My Eating Disorder Dietitian Saved My Life

This is a shout-out to all the dietitians on National RD (Registered Dietitian) day today! I’ve been talking more and more through the Running in Silence presentations about how little we’ve utilized them and how they’ve been undervalued/unappreciated. We need them in a time that diet culture is making many people feel inadequate and, more often than not, suffer from eating disorders/disordered eating.

We see a doctor for physical ailments and a counselor for mental struggles, yet many are not seeing a registered dietitian to improve their relationship with food and health. Instead, they fall back on various macronutrient-specific or “lifestyle” diets (think fruitarian, 80/10/10, Paleo, Whole30, etc). I was even told by someone that their doctor recommended they go on the Keto Diet (doctors, and coaches, by the way, are not registered dietitians–I wish they would refer anyone struggling with food/weight to an RD. This fantastic article clarifies all the certifications/courses RDs need to complete to do what they do.).

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Eating Disorders vs. Healthy Eating

(Thank you to BetterHelp.com for sponsoring this post, with their link on anxiety included in the final paragraph. I received compensation as a thank-you for my participation, and believe offering links to resources like this may be of help to some.)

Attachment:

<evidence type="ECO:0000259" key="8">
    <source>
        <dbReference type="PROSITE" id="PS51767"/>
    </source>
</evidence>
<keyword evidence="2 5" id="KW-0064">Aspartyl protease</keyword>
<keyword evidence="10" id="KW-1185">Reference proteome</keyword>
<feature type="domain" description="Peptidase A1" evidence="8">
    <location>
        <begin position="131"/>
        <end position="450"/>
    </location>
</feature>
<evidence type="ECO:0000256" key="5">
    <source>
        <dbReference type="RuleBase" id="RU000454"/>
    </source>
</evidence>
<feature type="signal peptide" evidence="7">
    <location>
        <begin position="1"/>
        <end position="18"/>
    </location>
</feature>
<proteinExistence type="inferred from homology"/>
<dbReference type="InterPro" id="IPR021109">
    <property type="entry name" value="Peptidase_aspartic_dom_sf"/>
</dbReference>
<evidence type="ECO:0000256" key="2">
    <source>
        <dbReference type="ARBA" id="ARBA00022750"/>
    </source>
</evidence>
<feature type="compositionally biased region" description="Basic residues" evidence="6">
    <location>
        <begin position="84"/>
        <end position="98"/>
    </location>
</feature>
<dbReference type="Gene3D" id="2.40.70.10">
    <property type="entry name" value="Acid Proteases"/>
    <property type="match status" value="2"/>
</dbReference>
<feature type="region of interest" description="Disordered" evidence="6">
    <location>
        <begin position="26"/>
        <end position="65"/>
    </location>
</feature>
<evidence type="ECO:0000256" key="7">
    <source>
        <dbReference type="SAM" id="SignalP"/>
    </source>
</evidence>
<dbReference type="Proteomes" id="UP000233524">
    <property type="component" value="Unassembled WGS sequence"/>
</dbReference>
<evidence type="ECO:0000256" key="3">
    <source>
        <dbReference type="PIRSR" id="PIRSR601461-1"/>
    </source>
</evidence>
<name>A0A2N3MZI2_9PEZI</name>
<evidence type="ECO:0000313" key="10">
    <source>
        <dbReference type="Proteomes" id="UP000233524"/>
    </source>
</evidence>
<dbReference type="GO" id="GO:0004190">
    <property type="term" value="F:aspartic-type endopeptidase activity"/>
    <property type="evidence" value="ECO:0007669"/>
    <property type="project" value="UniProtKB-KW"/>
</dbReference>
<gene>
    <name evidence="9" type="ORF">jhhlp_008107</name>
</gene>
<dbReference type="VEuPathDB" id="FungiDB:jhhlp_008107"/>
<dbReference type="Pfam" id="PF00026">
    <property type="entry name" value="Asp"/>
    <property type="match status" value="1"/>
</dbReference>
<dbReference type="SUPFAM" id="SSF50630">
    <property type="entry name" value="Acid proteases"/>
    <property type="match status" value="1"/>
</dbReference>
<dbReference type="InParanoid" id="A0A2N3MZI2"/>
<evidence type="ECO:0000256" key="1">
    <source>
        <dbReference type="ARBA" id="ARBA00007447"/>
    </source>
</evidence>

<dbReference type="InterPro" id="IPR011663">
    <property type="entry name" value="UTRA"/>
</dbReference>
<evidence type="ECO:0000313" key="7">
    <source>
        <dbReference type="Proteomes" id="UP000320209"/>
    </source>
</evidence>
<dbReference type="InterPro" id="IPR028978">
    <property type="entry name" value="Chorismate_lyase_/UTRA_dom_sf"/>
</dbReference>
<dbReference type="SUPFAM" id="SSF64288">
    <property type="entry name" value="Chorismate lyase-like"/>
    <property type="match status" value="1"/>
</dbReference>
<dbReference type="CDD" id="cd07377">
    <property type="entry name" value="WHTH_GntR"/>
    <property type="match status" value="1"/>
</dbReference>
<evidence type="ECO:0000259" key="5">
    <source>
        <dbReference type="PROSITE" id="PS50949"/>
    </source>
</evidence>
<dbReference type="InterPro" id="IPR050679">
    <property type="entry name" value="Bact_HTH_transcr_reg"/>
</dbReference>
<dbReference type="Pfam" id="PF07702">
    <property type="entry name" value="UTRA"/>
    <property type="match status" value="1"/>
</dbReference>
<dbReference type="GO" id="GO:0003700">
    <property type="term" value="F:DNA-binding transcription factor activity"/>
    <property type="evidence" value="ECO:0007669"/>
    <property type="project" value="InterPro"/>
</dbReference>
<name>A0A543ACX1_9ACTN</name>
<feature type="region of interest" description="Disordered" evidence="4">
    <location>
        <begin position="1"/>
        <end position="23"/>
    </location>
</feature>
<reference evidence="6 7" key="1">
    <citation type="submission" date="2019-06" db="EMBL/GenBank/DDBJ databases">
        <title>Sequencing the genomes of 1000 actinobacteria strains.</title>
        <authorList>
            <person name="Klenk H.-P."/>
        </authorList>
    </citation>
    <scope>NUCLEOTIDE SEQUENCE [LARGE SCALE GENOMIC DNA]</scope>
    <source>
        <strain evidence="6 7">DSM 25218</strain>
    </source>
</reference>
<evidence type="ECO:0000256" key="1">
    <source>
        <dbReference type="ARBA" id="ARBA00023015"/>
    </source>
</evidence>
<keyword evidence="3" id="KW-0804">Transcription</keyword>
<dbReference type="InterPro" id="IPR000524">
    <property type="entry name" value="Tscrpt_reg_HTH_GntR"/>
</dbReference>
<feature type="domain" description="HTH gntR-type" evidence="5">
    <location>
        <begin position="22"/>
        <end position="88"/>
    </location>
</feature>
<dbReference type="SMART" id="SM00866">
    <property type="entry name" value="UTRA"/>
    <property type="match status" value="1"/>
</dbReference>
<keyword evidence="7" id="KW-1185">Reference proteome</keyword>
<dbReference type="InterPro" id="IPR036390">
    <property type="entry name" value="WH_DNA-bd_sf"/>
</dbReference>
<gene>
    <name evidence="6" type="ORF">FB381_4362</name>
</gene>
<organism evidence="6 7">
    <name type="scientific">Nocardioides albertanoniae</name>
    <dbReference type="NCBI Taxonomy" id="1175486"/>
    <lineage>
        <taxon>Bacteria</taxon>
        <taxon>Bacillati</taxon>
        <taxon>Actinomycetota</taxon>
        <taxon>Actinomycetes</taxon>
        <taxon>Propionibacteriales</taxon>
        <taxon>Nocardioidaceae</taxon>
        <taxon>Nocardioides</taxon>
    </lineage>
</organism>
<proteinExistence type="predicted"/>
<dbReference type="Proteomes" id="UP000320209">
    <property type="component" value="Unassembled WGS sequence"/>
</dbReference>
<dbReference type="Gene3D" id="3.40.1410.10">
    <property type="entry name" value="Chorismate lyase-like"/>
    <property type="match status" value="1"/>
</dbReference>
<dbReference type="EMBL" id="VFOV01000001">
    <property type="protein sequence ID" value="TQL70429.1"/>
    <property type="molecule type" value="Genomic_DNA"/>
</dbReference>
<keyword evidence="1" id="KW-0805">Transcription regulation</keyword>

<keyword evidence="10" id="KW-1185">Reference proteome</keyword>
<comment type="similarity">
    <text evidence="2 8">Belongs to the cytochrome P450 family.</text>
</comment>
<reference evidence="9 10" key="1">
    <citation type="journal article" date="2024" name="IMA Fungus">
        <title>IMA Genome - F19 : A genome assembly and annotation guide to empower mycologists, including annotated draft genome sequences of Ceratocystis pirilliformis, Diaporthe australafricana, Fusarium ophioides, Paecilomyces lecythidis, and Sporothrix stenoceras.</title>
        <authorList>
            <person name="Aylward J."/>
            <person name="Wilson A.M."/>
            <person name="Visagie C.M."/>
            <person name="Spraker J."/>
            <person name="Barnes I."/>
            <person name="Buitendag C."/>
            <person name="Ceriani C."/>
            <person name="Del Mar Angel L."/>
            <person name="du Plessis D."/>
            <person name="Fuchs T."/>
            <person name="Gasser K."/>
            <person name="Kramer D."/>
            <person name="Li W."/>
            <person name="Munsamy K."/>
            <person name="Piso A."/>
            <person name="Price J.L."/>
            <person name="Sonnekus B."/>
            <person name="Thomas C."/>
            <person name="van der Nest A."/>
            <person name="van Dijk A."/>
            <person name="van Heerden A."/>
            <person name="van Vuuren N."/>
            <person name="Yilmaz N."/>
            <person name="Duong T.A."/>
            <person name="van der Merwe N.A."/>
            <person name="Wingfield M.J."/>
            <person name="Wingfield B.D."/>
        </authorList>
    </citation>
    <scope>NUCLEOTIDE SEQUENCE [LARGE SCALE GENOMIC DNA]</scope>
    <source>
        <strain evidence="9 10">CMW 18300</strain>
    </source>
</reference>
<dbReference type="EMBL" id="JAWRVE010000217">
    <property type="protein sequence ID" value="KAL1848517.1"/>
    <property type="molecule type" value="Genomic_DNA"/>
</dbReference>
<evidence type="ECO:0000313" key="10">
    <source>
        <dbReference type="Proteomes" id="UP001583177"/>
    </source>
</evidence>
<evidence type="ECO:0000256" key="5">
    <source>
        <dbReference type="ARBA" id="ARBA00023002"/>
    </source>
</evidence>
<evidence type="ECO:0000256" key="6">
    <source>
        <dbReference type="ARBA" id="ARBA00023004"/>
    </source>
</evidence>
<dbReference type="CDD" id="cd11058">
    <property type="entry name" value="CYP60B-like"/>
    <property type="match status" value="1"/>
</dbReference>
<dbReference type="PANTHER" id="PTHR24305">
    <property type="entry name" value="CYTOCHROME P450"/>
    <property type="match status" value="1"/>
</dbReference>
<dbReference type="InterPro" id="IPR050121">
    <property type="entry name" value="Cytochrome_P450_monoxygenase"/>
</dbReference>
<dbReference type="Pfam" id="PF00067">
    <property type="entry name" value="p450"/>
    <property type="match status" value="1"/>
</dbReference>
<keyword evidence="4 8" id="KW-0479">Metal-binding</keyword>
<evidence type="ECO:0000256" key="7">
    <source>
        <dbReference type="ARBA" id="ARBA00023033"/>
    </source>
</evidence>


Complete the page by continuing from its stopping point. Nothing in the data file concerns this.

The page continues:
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Let’s say a friend chooses to order a salad while the rest of your friends order pizza. Is this friend restricting calories to lose weight? Or does he want a salad right now because pizza doesn’t sound appetizing at the moment?

Some people may eat in a way that makes others think, eating disorder.

But you can’t point to every raw foodist and claim they have an eating disorder. You can’t claim every vegan is masking a bigger problem. And you don’t want to assume that just because someone eats a seemingly balanced diet that they don’t have disordered eating. Some may eat in restrictive ways to avoid food allergies or find that they feel better eating this way, while others use “gluten intolerance” or “raw food diet” as an excuse to carry out their eating disorder behaviors in a more convincing way.

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